by Tracy Johnson
The driverless car is no longer coming. It’s here.
Andrew Curran of DMR Interactive points out the incredible growth in technology and how rapidly driverless technology is being approved in this presentation. It’s already happening, and it’s exciting if you’re prepared.
It has a profound impact on radio because so much listening takes place in the car. But choices in the vehicle have, and will continue, to emerge.
This is yet another major change in how consumers will access entertainment, and it presents unique challenges, but massive opportunities.
Here are four ways you can prepare now for what Curran describes as a billion-dollar opportunity for the industry.
It’s likely that commute times will increase as technology advances. Why? Because in-car time will be productive time, and with the car doing the driving, we won’t worry so much about traffic or longer commutes. Plus, as it becomes less expensive to power the car through electric (and solar?) engines, cost of fuel won’t be a barrier to living farther from work.
So expect more listeners spending more time in the car, and being available to the radio. That’s good news. But, it also means that consumer will have more time to find other sources of entertainment. They’ll be able to mess around with their phone, their dash and all their gadgets more than ever before.
How will your station command attention? Personalities that can build a fan base and lead it. If you have them now, that’s great. Lock them in! If not, develop on-air superstars. It’ll be hard to compete without them.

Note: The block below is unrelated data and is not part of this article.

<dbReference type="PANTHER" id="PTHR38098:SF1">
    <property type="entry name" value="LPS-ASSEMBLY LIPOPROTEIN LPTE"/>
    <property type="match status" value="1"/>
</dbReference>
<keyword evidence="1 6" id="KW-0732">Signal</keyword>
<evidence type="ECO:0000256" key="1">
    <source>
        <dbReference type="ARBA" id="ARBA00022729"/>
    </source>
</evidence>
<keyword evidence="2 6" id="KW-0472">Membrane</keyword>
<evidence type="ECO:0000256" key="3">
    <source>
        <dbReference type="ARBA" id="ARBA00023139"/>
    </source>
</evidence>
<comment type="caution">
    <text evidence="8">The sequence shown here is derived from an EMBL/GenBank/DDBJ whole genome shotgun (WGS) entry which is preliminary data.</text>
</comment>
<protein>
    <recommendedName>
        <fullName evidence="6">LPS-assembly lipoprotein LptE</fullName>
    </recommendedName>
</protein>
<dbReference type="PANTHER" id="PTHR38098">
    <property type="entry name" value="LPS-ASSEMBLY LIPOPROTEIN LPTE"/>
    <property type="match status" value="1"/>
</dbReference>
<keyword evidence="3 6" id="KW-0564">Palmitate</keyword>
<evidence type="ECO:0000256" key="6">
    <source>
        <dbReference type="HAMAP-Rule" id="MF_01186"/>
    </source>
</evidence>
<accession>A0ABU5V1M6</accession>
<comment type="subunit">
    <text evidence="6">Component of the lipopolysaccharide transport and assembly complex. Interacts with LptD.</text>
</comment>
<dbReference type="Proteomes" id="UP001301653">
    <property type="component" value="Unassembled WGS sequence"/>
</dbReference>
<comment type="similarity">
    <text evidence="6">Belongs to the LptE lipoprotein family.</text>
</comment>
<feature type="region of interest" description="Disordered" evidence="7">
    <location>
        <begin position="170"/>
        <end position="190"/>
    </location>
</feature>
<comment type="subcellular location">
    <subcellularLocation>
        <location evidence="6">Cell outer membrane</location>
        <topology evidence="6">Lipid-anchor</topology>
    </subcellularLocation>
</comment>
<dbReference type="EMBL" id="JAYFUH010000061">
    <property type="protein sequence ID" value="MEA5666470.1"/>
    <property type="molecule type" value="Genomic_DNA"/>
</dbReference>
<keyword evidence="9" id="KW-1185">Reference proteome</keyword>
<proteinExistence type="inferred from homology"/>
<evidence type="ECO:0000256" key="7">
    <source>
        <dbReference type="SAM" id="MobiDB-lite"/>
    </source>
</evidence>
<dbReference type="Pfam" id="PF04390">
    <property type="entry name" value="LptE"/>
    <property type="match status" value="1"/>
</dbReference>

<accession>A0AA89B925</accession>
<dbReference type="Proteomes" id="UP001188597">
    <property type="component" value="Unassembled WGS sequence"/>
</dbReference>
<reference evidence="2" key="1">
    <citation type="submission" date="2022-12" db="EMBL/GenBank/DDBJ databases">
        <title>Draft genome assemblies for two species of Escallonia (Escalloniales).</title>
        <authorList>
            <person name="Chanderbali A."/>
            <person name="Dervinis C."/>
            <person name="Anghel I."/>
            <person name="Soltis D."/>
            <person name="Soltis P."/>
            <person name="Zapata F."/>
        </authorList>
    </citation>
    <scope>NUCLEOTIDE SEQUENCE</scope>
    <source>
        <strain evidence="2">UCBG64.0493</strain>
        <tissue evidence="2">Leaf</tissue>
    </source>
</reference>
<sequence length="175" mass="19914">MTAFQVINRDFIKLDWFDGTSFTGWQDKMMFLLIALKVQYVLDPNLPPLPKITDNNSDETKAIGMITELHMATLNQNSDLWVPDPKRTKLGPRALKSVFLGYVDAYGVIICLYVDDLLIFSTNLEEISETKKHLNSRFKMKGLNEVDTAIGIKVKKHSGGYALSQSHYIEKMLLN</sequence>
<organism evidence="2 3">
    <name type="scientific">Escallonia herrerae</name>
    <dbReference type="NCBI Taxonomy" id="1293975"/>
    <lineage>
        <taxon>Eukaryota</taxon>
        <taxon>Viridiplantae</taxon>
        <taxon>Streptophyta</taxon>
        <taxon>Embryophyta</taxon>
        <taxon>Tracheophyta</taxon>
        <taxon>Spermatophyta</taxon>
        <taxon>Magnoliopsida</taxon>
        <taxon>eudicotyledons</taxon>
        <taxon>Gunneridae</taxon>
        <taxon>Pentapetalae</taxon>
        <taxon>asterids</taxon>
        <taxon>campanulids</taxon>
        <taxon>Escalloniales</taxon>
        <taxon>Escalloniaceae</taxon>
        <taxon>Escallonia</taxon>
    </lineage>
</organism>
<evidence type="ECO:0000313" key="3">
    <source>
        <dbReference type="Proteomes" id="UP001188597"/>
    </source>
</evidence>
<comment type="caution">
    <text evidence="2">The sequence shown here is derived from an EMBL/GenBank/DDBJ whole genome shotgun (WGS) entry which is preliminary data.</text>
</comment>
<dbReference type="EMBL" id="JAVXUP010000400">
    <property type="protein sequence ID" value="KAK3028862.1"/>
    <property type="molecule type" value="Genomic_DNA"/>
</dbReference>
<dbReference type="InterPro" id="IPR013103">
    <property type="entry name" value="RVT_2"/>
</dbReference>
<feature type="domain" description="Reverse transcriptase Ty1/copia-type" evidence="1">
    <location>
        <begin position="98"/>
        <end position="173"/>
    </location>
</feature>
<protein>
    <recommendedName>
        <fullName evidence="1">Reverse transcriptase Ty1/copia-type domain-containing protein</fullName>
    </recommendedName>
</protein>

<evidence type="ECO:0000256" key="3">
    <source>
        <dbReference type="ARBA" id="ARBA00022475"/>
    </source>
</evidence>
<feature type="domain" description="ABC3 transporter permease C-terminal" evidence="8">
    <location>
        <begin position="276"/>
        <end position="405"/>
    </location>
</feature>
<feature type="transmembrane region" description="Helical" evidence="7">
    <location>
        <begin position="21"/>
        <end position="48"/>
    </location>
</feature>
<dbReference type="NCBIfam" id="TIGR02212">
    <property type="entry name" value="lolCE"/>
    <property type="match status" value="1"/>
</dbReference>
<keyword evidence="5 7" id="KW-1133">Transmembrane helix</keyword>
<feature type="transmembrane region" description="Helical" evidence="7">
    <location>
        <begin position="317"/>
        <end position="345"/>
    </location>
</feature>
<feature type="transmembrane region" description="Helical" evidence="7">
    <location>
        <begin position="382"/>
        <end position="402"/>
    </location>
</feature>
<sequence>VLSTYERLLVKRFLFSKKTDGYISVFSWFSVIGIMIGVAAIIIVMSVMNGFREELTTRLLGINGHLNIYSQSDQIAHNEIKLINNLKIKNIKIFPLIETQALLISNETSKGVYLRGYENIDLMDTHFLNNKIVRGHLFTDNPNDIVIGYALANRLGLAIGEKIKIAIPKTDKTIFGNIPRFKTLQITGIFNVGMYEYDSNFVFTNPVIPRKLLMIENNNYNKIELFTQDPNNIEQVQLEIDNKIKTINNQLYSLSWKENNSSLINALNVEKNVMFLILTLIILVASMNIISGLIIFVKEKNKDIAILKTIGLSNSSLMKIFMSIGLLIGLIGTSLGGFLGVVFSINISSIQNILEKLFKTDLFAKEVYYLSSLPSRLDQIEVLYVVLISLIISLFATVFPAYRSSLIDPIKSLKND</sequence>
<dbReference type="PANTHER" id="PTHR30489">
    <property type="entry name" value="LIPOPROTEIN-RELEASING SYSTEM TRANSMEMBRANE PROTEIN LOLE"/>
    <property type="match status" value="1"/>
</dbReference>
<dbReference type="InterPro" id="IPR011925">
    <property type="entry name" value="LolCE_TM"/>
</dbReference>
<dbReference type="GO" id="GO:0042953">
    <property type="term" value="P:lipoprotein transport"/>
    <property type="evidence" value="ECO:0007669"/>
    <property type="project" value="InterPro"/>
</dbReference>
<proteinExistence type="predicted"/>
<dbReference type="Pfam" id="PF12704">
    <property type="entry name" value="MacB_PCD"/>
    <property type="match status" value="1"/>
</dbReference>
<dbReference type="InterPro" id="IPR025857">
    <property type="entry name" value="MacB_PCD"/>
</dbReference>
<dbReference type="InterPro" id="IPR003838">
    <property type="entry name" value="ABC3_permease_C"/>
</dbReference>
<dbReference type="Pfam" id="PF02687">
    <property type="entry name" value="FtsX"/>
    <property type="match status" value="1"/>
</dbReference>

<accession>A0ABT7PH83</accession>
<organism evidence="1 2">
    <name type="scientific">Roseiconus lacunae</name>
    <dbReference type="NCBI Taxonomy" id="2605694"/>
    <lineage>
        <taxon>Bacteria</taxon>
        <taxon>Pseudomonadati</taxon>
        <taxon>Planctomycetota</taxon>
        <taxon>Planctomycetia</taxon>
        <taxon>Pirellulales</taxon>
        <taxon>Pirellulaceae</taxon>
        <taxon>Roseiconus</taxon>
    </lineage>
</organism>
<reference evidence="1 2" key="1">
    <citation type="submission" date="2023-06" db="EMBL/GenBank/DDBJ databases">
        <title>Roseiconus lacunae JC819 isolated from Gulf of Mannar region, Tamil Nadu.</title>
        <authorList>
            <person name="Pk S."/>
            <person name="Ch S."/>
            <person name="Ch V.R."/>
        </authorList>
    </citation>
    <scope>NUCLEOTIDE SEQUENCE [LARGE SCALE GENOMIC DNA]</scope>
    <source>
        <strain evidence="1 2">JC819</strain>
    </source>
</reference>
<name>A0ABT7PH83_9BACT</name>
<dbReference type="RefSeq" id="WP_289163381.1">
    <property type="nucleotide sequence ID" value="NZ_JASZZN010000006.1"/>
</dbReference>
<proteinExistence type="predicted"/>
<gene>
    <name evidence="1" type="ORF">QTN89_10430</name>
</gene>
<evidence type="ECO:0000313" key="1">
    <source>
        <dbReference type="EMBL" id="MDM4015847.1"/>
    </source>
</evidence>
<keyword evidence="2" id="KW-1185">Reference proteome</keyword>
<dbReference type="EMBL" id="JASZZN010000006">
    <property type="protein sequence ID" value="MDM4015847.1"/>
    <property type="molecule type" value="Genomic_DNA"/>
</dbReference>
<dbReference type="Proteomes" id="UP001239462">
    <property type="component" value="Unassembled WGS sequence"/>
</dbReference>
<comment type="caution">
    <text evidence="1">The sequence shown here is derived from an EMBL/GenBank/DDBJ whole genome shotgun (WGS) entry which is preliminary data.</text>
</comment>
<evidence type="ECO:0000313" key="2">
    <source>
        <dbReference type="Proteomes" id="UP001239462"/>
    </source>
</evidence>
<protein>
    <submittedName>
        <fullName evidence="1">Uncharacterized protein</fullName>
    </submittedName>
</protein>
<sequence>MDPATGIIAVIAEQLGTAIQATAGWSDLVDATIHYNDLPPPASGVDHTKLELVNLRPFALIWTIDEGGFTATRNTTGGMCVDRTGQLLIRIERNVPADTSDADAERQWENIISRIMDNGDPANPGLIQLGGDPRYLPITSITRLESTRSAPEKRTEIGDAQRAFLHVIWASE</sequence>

Driverless technology will result in a lower percentage of car owners. More will share ownership or use ride-share services exclusively. That means they’ll likely enter vehicles that have entertainment choices pre-selected.
Your goal should be to increase Top Of Mind Awareness (TOMA) by developing can’t-miss moments on the air. This is usually with features and special events that provide tune-in occasions that stay in the audience’s consciousness.
When the car is driving itself, listeners are more accessible. That’s great news for interactive personalities. Expect the phone to start ringing more often again. That means you need to actually answer your phone.
It also opens up the potential to produce a truly interactive show on multiple platforms. You’ll be able to engage your audience immediately with video and social media like never before. Are you prepared for that?
It’s time to staff up with producers, phone screeners and dedicated social media producers that can engage your audience in real time. Yes, head count is a talking point in budget meetings and few companies are increasing payroll, but this is a relatively small investment. As Andrew Curran says, this could be a billion dollar opportunity.
We can’t expect our shows to raise their game without the tools to make it happen.
Many broadcasters treat voice-tracking as a dirty word, looking down on it. But it’s not. Technology gives us the opportunity to pre-produce segments and improve our product. Many (if not most) segments can be recorded in advanced to:
And, when content is “in the can”, talent can spend more time extending the topic on other platforms and harvesting phone calls.
Some shows have already started doing this, and it makes a huge difference. Stop resisting the use of technology to make your show better. Late night TV talk shows appear live, but they’re recorded in the late afternoon. It makes them better. And viewers don’t care.
Use your tools to your advantage.
I hope you’re as excited as I am about the future for personalities and the radio industry. Some will thrive in the driverless future. Others will be left behind. The difference will be personalities in general, but those who get into position to take advantage of it in particular.
Need some help? Let’s discuss. It’s what we do.
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